Pharmaceutical companies should embrace social media such as Facebook and Twitter, despite the regulatory limbo in which certain questions remain unanswered, according to an attorney.
Smart use of social media can help drug and medical device companies engage with the public in beneficial ways, said LeClairRyan attorney Patrick J. Hurd in a recent online column published by Corporate Compliance Insights.com.
In the column, titled “Who’s Afraid of Facebook? Pharma Can Afford to Speak Up Via Social Media,” the veteran health care attorney -- who is a senior counsel in the Norfolk, Va. and Washington, D.C. offices of the national law firm -- notes that enough bright lines can be gleaned from FDA warning letters, draft documents and other resources to enable the industry to leverage social-media tools in useful ways.
“Arguably, many companies could do more on this front,” he writes. “After all, doing so allows them to be proactive about the benefits and risks of their products. This can go a long way toward building trust with consumers.”
Hurd cites the progress that drug and device companies such as AstraZeneca have made in adjusting to the realities of online media.
As outlined in a white paper on its Web site, the pharmaceutical giant’s five overarching principles regarding social media use happen to double quite well as a description of the kinds of objectives that other companies might consider as they steer their own social media efforts, he notes.
Hurd encourages companies to put together a dedicated team to tackle social media issues from A to Z and also describes several useful resources that can be applied toward this end. Those resources include Webicina, a free Web site created by blogger, medical futurist and physician Dr. Bertalan Mesko.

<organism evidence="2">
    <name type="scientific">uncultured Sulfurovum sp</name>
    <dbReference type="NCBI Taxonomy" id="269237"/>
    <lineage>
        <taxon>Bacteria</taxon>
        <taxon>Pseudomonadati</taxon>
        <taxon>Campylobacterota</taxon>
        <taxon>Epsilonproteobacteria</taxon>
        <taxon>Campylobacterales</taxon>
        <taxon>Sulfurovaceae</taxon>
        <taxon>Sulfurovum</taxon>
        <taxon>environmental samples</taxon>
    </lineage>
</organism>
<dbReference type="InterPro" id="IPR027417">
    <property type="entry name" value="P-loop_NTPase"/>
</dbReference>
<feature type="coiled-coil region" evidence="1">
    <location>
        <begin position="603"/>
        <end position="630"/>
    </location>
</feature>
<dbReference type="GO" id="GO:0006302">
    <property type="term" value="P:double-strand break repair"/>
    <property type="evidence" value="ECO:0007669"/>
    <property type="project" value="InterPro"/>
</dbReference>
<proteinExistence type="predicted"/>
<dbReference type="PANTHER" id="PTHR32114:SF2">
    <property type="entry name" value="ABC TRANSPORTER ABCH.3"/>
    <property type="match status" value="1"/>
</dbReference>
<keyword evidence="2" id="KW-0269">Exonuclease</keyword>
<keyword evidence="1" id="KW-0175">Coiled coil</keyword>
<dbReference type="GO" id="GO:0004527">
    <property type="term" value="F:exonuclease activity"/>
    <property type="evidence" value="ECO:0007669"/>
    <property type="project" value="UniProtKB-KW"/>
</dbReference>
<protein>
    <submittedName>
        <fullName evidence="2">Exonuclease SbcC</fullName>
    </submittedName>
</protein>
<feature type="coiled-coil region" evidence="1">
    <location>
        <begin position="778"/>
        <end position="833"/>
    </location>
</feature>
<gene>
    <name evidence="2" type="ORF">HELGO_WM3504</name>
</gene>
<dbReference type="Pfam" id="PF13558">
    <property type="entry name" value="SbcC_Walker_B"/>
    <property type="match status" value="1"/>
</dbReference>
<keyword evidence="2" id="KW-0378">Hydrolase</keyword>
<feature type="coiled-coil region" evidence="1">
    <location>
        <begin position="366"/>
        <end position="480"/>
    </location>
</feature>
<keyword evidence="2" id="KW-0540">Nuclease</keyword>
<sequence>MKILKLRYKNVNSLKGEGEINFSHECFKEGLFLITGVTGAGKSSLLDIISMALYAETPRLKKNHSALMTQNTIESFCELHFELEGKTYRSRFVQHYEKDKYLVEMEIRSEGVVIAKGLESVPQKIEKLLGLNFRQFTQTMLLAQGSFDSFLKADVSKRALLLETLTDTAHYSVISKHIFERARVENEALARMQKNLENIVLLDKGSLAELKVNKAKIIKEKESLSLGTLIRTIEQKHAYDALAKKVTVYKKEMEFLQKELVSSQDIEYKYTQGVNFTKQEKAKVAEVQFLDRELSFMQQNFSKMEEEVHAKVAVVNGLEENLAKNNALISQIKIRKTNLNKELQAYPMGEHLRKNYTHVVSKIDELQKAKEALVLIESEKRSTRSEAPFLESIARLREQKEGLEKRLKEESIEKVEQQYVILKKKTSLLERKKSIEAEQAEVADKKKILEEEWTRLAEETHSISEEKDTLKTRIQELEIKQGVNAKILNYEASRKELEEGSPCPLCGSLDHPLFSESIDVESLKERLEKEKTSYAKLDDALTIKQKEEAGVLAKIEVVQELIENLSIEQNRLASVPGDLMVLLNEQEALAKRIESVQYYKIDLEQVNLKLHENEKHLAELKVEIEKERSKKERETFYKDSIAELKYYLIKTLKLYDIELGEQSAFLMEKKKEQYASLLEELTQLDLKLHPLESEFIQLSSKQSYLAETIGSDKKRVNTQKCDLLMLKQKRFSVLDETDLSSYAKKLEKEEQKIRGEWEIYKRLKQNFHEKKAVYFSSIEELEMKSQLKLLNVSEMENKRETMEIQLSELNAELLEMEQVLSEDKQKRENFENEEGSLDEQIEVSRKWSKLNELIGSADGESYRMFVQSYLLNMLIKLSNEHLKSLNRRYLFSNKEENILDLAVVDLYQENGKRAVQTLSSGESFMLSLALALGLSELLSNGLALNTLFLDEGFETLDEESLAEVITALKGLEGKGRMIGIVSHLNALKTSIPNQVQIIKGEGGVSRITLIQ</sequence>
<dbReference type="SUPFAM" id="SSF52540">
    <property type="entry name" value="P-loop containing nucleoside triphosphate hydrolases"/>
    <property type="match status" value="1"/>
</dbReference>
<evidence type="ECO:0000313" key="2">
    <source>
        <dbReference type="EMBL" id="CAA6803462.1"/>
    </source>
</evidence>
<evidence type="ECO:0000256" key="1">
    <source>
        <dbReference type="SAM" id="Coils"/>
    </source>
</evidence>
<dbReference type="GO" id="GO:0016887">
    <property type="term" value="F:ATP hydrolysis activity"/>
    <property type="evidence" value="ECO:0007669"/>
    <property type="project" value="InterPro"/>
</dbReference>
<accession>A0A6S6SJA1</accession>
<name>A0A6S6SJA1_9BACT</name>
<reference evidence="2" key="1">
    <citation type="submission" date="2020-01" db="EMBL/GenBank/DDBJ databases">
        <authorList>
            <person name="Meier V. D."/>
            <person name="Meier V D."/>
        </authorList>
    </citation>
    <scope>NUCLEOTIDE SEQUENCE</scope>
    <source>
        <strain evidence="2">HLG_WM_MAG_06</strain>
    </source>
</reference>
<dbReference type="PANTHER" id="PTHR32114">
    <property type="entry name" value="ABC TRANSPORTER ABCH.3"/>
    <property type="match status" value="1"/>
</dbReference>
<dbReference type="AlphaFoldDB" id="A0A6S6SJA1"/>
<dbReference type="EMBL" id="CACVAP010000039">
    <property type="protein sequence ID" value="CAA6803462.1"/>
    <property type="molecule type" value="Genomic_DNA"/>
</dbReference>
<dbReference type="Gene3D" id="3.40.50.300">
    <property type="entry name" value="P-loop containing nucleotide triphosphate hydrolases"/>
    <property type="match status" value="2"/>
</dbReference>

But challenges remain. He gives an example of a potentially vexing scenarios that could spell headaches for the industry: A podcaster with a huge audience speaking and tweeting about the off-label use of a drug or recounting anecdotal reports of adverse reactions.
“Because anyone, anywhere, can chime in via social media, it is critical that companies have a coherent policy that is thoroughly understood by drug reps, agents and employees at all levels,” Hurd writes. “Precisely who can use social media on behalf of the company -- and exactly the types of things that can and cannot be said -- must not be left to chance. When it comes to social media, everyone in the company must be on the same webpage, so to speak.”
And while battling myths and misstatements in the wilds of the Internet is not easy, one could argue that the industry has no other choice, Hurd writes.
“Twitter, Facebook and the like are now inseparable from our national conversation on public health,” he notes. “And that conversation, including its complex iterations online, is simply too important for the industry’s voice to be absent or drowned out by the opinions of the uninformed.”
The full article is available here.